Austinites for Progressive Reform, a local political organization, has put together a set of four charter amendments that they say will make Austin “the most pro-democracy city in the country”. On January 11, Austinites for Progressive Reform (APR) submitted 24,000 signatures to City Clerk Jannette Goodall, in order for their four proposed amendments to appear on the May ballot. While Austin City Council has the ability to take action without voter approval on many issues, APR’s reforms propose amendments to the city charter, which does require voter approval. In late January, the City Clerk determined that there were enough valid signatures to move forward with putting the measures on the ballot in May.
Here is a short synopsis of what the 4 reforms/charter amendments include:
Move the mayoral election to presidential years: The mayor is currently elected in midterm years—APR advocates that moving the mayoral elections will maximize turnout and representation.
Ranked- choice voting: This potential amendment to the city charter would establish ranked-choice voting at the city level but would only be implemented should state law change allowing it.
Democracy Dollars: A $25 voucher would be provided to all registered voters for each of their city council/mayoral elections that can be given to the candidate of their choice.
A strong mayor form of government: The most debated of APR’s four proposed amendments, this reform would make the mayor, as an elected official, the chief executive of the city rather than the city manager who is appointed by City Council. This would allow the mayor to appoint the city’s top staff in place of the city manager (which is how Austin operates now under the council-manager form of government). APR advocates that the change in form of government would increase responsiveness to voter concerns, provide more accountability, and produce higher voter turnout.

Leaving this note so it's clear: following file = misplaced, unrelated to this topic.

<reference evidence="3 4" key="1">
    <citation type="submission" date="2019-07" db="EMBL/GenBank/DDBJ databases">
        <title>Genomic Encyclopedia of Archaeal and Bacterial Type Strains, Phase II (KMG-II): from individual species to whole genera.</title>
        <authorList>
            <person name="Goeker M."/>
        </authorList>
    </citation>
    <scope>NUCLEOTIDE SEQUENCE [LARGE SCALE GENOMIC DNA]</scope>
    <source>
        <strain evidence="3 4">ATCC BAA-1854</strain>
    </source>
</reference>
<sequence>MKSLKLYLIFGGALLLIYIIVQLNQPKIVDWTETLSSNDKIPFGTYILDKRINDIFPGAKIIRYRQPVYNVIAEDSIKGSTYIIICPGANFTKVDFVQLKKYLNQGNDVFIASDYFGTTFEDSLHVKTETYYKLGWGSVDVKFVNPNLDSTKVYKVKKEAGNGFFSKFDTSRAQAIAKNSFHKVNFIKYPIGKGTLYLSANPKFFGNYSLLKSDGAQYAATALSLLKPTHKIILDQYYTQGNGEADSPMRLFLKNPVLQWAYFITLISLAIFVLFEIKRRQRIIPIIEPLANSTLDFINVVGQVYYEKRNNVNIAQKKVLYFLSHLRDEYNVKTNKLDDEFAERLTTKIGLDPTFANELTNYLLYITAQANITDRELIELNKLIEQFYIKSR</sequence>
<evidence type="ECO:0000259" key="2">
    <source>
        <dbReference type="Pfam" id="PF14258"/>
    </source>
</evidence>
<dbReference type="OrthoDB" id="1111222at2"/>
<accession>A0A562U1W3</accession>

Austinites for Progressive Reform was founded by Andrew Allison, Jim Wick, Laura Hernandez Holmes, and Eugene Sepulveda. A full list of the organization’s supporters and chairs can be found on their website along with more in-depth information about their proposed reforms. https://www.austinprogress.org/about
Austin for All People (A4AP) is the primary organization opposing the city charter amendments. They do not take a strong stance against the first three proposed amendments, and are focused on opposing the strong mayor charter amendment. A4AP advocates that switching to a strong mayor system (especially while 10-1 is still in its infancy) would transfer power from the people of Austin to the city’s political elite. The organization was founded and is co-chaired by Jesús Garza, Catherine Morse, Mason Ayer, and Pastor Joseph Parker. Nico Ramsey serves as the Director of Community Engagement. More information about A4AP and their position on the strong mayor issue can be found on their website: https://austinforallpeople.org/about-us/.
The third installment of our live speaker series, ATXL Live, focused on these potential city charter amendments put forth by APR. We hosted Andrew Allison and Eugene Sepulveda from Austinites for Progressive Reform and Jesús Garza and Catherine Morse from Austin for All People to have an hour long, in-depth discussion about the proposed amendments and their possible effect on Austin. This issue will only become increasingly important as we get closer to May, so we encourage you to listen to this discussion here: https://www.facebook.com/watch/live/?v=820269132196692&ref=watch_permalink